Between two stools one falls to the ground

Discussion in 'English Only' started by kra, Oct 1, 2012.

  1. kra Senior Member

    EU
    Russian/Ukrainian
    Does this proverb mean that if one tries to do two different things at once, like accommodate different lifestyles, s/he is destined to fail?
    If it doesn't, is there any other way to express that?
     
  2. Cagey post mod

    California
    English - US
    Hello kra. :)

    Our dictionary has this definition of the phrase fall between two stools:
    fall between two stools Brit. fail to be or take either of two satisfactory alternatives.

    This is the version I am familiar with. I have heard the version you are asking about. Also, I am a speaker of American English, and it's familiar to me as well.

    I think it may be suitable for the situation you have in mind, but I can't be certain without a more specific description. Please give us more details. What two things is the person trying to accomplish.
     
  3. heypresto

    heypresto Senior Member

    South East England
    English - England
    I know the expression as simply 'to fall between two stools'.

    If something falls between two stools, it fails because it is neither one type of thing nor another and if someone falls between two stools, they fail because they try to combine two different types of thing that cannot be combined. (copied from TheFreeDictionary.com)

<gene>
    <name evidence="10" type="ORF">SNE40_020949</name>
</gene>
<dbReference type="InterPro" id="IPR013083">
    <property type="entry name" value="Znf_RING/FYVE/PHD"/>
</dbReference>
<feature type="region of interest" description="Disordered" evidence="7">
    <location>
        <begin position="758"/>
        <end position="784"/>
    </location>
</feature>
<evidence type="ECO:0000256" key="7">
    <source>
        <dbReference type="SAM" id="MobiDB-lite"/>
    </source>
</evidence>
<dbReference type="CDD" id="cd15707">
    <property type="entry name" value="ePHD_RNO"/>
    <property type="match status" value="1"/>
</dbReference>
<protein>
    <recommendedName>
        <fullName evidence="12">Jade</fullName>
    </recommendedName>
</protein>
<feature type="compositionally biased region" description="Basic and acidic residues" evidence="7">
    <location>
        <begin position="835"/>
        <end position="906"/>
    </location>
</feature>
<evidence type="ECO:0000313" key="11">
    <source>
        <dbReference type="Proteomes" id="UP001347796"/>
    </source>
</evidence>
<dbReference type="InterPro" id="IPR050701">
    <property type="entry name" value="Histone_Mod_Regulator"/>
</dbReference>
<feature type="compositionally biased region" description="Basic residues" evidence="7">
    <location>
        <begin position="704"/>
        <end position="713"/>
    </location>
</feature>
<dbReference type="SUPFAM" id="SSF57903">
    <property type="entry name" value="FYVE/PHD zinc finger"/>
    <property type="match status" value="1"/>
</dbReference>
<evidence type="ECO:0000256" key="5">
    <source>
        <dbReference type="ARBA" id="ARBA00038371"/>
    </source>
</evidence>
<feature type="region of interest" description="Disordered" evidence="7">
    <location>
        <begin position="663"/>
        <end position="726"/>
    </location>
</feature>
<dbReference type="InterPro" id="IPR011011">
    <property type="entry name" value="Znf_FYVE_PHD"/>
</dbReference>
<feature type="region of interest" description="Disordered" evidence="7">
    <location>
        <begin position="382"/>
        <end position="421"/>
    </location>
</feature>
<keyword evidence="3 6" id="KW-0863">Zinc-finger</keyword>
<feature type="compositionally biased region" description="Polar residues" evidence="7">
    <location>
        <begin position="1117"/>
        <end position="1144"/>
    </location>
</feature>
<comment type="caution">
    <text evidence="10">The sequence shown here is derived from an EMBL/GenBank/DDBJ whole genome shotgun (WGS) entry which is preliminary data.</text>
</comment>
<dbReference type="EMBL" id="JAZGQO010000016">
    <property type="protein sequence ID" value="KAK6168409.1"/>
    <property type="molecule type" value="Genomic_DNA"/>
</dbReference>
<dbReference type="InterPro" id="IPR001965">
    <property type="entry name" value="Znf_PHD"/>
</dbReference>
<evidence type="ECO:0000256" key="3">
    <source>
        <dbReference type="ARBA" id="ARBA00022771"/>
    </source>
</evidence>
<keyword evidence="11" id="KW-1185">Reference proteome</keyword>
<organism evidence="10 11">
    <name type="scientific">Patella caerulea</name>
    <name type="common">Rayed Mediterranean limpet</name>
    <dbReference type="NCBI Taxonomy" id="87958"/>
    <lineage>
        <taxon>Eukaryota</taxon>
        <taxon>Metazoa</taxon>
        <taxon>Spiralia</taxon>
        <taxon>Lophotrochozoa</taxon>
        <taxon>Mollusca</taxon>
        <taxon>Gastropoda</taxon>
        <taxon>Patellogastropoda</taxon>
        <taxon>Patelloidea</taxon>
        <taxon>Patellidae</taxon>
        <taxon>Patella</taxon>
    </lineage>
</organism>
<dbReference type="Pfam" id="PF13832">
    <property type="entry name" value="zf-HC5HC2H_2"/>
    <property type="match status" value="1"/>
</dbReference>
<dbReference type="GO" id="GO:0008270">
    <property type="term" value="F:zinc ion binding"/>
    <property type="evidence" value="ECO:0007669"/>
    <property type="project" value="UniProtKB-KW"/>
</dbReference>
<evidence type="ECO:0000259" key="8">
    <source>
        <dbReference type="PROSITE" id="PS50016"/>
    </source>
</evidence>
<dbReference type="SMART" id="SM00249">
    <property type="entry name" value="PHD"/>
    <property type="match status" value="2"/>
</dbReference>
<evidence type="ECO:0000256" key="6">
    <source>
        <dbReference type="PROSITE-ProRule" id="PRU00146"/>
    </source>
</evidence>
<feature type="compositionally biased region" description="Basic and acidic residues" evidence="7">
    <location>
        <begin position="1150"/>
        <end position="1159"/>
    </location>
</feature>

Cross-posted
     
  4. kra Senior Member

    EU
    Russian/Ukrainian
    For example, can it be used to discuss the difficulty of living between two different countries? Like if somebody travels back and forth between two places, trying to live two different lives, but finds it difficult/impossible to accomplish, because he or she does not live a normal in either place?

    Another example: A person is a writer who writes in two languages, but feels that unless he focuses on one, he will never be the best writer in either language?
     
  5. suzi br

    suzi br Senior Member

    Stoke on Trent
    England and English
    Hello, kra,

    Yes, the meaning of the idiom is as you suggest, and could be used in the contexts you outline.

    The question now lies with the actual wording you have used in your thread title, which is not the usual wording for this. It perhaps seems odd because one is not being used as a number but to denote a generic person, yet it seems odd juxtaposed with the number two. Taking the generic out of it:

    Caught between two stools, Suze fell to the ground,

    would probably be OK.
     

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